The Veteran Who Has House Republicans on Offense

Brian Mast offers the party one of its best chances to flip a seat in an otherwise defensive year.

Republican Brian Mast speaks with a man at a shooting range in Jensen Beach, Fla.
Kimberly Railey
Kimberly Railey
Add to Briefcase
Kimberly Railey
Oct. 4, 2016, 8 p.m.

STU­ART, Fla.—Bri­an Mast, a double am­putee vet­er­an-turned-con­gres­sion­al-can­did­ate, re­galed a crowd cramped in­side a real-es­tate of­fice in this sea­side town last week with a story about his pros­thet­ic legs.

At a gas sta­tion re­cently, he told them, a man ap­proached him to ask, “Where were you in­jured?” Used to the ques­tion by now, Mast tried a new an­swer. “My legs,” he quipped. “Can’t you see?”

Mast went on to tell the man about his mil­it­ary ser­vice in Afgh­anistan, a dom­in­ant theme of his cam­paign in this south­east Flor­ida dis­trict. But Mast’s bid stands out for an­oth­er reas­on: In a cycle when Re­pub­lic­ans are de­fend­ing dozens of seats, Mast of­fers his party one of its best op­por­tun­it­ies to add one.

“This is a Re­pub­lic­an-lean­ing seat,” Mast said. “This is a very good seat for our next pres­id­ent, Don­ald Trump, and it’s a good seat for me in that this is a very vet­er­an-heavy dis­trict.”

The Re­pub­lic­an faces wealthy busi­ness­man Randy Per­kins, whose self-fund­ing has made him one of the Demo­crats’ best-fin­anced can­did­ates. Both are com­pet­ing to re­place Rep. Patrick Murphy, the Demo­crat­ic nom­in­ee for Sen­ate.

Des­pite Murphy’s two vic­tor­ies there, Re­pub­lic­ans are em­boldened by re­cent elect­or­al trends. Mitt Rom­ney car­ried the dis­trict by 4 points in 2012, four years after Pres­id­ent Obama won it by 3 points.

It’s a pres­id­en­tial battle­ground in Flor­ida once again, with statewide polls show­ing a tight race between Trump and Hil­lary Clin­ton. The former sec­ret­ary of State ral­lied sup­port­ers here Fri­day in Fort Pierce, 20 miles north of Mast’s event.

That day, from the pas­sen­ger seat of a sedan, Mast re­vealed few re­ser­va­tions about sup­port­ing Trump. He said he would “ab­so­lutely” ap­pear at an event with the GOP nom­in­ee if he vis­ited the dis­trict, and he read­ily aligned him­self with two of Trump’s sig­na­ture po­s­i­tions: trade and build­ing a wall along the U.S.-Mex­ic­an bor­der.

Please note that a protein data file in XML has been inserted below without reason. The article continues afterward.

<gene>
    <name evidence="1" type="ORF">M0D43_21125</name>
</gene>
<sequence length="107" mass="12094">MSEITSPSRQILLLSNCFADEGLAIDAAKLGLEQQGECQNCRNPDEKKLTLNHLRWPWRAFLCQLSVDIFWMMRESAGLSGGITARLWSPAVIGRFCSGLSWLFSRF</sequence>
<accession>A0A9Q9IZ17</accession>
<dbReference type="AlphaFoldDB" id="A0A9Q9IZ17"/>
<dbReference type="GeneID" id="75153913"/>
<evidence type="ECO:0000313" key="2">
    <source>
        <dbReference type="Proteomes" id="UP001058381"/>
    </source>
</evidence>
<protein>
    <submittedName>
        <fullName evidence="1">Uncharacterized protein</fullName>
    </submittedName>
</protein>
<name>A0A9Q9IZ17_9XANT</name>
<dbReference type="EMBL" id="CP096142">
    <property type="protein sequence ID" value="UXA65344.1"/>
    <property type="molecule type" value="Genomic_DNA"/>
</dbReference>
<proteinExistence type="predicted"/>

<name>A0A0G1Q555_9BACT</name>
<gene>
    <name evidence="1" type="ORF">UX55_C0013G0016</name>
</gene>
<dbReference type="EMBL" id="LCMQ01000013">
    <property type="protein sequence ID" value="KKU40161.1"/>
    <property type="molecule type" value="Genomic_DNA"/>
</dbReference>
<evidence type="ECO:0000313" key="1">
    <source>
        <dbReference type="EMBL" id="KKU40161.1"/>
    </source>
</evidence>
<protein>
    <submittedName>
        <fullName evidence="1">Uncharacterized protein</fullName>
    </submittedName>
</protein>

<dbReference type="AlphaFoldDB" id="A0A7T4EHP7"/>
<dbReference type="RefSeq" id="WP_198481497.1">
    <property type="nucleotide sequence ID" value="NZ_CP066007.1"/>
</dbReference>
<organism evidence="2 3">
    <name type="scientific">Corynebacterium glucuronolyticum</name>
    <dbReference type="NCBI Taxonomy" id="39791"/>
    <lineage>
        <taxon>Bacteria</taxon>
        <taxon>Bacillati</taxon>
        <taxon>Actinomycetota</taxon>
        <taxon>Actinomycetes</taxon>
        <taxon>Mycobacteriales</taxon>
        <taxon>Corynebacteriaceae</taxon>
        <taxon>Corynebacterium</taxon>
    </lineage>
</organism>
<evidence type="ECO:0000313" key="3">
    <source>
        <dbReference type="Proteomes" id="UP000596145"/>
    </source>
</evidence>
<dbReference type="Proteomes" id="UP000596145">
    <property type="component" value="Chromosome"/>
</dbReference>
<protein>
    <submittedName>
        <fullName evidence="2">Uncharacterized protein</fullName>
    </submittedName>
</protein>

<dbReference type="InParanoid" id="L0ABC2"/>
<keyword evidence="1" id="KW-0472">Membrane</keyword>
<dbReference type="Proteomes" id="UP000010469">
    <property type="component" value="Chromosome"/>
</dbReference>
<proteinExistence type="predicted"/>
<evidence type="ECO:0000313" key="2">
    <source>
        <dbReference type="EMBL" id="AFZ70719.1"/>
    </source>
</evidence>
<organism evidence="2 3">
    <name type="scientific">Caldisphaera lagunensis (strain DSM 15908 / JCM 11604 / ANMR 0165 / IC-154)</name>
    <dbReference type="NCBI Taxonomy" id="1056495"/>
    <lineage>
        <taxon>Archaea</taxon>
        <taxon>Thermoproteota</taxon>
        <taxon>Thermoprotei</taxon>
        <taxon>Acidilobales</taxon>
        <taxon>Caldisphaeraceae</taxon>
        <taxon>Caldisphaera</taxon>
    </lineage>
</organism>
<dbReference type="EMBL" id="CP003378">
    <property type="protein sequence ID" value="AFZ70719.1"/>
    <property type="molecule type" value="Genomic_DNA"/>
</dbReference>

But on the feud between Trump and the Gold Star fam­ily, the Khans, who spoke at the Demo­crat­ic Na­tion­al Con­ven­tion, Mast pinned blame on both sides.

“They chose to go out there and put them­selves in the polit­ic­al crosshairs,” Mast said. “Do I think Trump should’ve let it be? Yes.”

A Swing Dis­trict

Sev­er­al at­tendees at Mast’s first stop of the day said his mil­it­ary back­ground was a com­pel­ling reas­on to vote for him. But a couple sup­port­ers ex­pressed con­cerns about the GOP nom­in­ee top­ping the tick­et.

Stu­art res­id­ent Ry­an Furt­wan­gler said he has lowered his bar dis­turb­ingly far in the pres­id­en­tial race, and his “gut” tells him he has to vote for Liber­tari­an Gary John­son, “even though that’s not my ideal can­did­ate.”

Demo­crats are con­vinced that Mast is too con­ser­vat­ive for this evenly di­vided dis­trict, loc­ated on Flor­ida’s scen­ic Treas­ure Coast, which as of Tues­day even­ing was in the po­ten­tial path of Hur­ricane Mat­thew.

Per­kins is cam­paign­ing on a rags-to-riches tale of found­ing one of the coun­try’s premi­er dis­aster-re­lief com­pan­ies. His sig­ni­fic­ant self-fund­ing has also al­lowed Per­kins to de­liv­er his own mes­sage over the air­waves rather than rely on out­side help. His TV ads have linked Mast to two con­tro­ver­sial con­ser­vat­ives, ra­dio host Mark Lev­in and former Re­pub­lic­an Rep. Al­len West, who lost the seat to Murphy in 2012 even as Rom­ney car­ried the dis­trict.

“He’s an ex­trem­ist,” Per­kins said of Mast dur­ing a 20-minute phone in­ter­view late Monday night. “He’s very rad­ic­al in the way he thinks, and I don’t think people in this dis­trict are go­ing to em­brace that.”